Tl;dr: I highlighted my primary questions at the bottom of the post.
I'm having difficulty with the workflow for a multiple logistic regression for my (genomic) data and I'm starting to think this comes from a fundamental misunderstanding of GLMs.
To elaborate, I have a series of proportions for a large number of gene features which can (essentially) be divided into respective "successes" (Cnt1) and "failures" (Cnt2) (see mock dataframe).
Pair Cnt1 Cnt2 Gene Tissue A1:B1 23 201 A T1 A1:B1 43 565 B T1 A1:B1 65 123 A T2 A1:B1 76 678 B T2 A1:B1 63 675 A T3 A1:B1 77 618 B T3 A2:B2 34 143 A T1 ...
Foremost, I'd like to see how pair status (Gene A vs Gene B) influences the proportion of Cnt (e.g. pr(Cnt1)).
For this, I reasoned this model would suffice:
pr(Cnt1) ~ Gene
or in R syntax,
glm(cbind(Cnt2,Cnt1) ~ Gene, family= binomial(link="logit"), data = x)
However, I need to identify pairs that exhibit strong differences in pr(Cnt1) between Gene A and Gene B but also differ between T1, T2, or T3.
I've tried to look at the interaction between Gene:Tissue (see code below) but this where I start to get lost conceptually.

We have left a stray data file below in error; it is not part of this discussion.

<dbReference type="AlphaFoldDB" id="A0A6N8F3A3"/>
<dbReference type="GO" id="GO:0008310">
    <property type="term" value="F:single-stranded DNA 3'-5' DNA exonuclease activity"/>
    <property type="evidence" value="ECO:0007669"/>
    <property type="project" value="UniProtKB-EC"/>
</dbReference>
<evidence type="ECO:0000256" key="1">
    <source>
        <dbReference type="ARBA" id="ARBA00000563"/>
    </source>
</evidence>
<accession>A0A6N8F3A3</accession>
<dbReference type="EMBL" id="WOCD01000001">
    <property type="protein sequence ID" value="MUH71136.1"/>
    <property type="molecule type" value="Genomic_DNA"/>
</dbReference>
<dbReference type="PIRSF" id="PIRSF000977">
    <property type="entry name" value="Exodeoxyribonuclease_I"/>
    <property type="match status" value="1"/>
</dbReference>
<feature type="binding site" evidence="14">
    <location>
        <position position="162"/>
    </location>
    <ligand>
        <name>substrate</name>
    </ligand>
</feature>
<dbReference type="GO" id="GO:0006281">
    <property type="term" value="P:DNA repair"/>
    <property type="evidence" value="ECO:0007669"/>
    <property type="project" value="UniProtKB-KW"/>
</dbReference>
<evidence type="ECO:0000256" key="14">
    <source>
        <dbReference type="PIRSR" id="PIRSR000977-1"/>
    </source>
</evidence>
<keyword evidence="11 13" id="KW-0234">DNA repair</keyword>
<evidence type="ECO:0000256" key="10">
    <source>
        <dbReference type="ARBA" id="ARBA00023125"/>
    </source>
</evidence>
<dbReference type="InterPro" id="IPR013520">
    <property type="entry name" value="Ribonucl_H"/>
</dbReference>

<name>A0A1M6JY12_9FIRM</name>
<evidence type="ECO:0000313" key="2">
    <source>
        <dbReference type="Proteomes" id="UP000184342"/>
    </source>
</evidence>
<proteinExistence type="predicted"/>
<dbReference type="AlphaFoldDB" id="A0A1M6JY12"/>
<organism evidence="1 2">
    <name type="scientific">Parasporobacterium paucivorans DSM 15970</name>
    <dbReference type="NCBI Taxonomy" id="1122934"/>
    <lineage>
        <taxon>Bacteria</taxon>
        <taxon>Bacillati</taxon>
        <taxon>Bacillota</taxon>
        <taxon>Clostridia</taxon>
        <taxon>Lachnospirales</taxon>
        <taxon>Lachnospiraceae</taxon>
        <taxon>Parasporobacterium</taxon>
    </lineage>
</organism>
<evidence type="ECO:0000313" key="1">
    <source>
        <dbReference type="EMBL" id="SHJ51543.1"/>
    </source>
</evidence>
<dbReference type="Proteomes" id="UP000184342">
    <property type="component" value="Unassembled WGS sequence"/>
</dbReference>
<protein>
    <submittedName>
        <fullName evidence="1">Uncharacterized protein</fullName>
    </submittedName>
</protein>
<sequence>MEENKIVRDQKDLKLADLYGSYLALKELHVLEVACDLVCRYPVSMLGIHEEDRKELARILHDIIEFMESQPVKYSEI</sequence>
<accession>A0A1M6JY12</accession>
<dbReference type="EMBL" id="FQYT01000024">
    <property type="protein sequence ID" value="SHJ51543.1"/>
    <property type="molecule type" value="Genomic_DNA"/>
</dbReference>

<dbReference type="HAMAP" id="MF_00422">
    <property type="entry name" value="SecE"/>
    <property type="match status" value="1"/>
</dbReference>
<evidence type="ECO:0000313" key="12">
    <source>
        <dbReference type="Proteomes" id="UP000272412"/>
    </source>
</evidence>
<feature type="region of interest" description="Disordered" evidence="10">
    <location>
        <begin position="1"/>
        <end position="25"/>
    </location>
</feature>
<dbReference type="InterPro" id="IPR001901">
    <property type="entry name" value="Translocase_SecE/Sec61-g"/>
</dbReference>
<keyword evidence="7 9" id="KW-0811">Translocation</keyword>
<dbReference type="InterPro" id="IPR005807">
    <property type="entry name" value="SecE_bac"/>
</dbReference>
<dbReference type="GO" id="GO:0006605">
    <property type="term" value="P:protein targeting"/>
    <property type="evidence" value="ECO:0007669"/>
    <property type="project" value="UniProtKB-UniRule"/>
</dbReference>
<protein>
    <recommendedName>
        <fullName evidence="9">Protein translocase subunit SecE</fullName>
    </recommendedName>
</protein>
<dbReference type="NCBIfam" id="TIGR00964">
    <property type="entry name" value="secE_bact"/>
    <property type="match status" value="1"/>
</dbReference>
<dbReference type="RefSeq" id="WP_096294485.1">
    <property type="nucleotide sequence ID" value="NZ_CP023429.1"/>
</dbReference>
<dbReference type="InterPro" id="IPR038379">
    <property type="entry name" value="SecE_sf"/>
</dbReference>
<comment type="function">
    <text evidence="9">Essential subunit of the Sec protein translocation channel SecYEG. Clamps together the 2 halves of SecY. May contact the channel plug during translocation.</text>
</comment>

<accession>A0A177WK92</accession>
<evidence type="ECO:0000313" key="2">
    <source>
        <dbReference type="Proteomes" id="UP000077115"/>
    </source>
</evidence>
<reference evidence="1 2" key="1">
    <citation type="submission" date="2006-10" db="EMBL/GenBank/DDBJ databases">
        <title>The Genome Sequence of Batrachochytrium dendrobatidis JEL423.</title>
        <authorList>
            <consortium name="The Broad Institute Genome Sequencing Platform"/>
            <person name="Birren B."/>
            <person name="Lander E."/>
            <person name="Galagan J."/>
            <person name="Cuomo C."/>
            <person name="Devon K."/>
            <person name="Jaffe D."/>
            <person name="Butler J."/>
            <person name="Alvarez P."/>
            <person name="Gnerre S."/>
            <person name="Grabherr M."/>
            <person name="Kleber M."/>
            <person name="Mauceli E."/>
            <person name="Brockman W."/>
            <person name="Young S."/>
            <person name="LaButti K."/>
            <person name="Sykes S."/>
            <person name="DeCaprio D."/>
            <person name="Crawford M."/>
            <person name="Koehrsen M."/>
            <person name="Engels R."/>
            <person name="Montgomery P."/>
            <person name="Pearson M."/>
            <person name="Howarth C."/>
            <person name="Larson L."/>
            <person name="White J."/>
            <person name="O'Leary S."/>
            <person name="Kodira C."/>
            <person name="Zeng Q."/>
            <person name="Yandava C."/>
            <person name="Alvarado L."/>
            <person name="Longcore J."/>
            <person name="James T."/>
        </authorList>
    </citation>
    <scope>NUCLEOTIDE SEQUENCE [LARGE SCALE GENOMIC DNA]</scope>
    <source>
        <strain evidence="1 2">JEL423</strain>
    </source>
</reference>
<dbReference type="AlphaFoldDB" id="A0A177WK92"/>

glm(cbind(Cnt2,Cnt1) ~ Gene*Tissue, family= binomial(link="logit"), data = x)
An example summary of the coefficients from one pair:
Estimate Std. Error z value Pr(>|z|) (Intercept) 3.42965051 0.1122062 30.5656166 3.506965e-205 GeneB 0.14472442 0.1356404 1.0669714 2.859848e-01 tissueT2 -0.18315952 0.1963746 -0.9327047 3.509724e-01 tissueT3 0.06658153 0.1481779 0.4493351 6.531900e-01 GeneB:tissueT2 -0.27579716 0.2330609 -1.1833697 2.366627e-01 GeneB:tissueT3 -0.87463736 0.3661340 -2.3888451 1.690143e-02
It was recommended that I run an Anova (i.e. via "car") on the fit for each pair. This is where whatever tenuous understanding I have falls apart. Why do I need to run the anova on these models? I'd guess it's to test the fit of the model but is it truly essential in this scenario?
The anova output reduces all the predictor variable interactions to simply the Gene:Tissue interaction.
Given the fact that I'm (presumably) interested in pairs for which the variation in pr(Cnt1) is explained by an interaction between Gene and at least one of the tissues, could I just use the glm output?
Additionally, why is the intercept so low?
(1) Why should one run an anova after fitting a logistic regression and what is it's purpose in this context?
(2) Can I use the output of the model summary, and additionally, what does the extremely low intercept in this example mean?
I understand that is an incredibly convoluted question but some help and/or (if possible) resources that might answers would be greatly appreciated!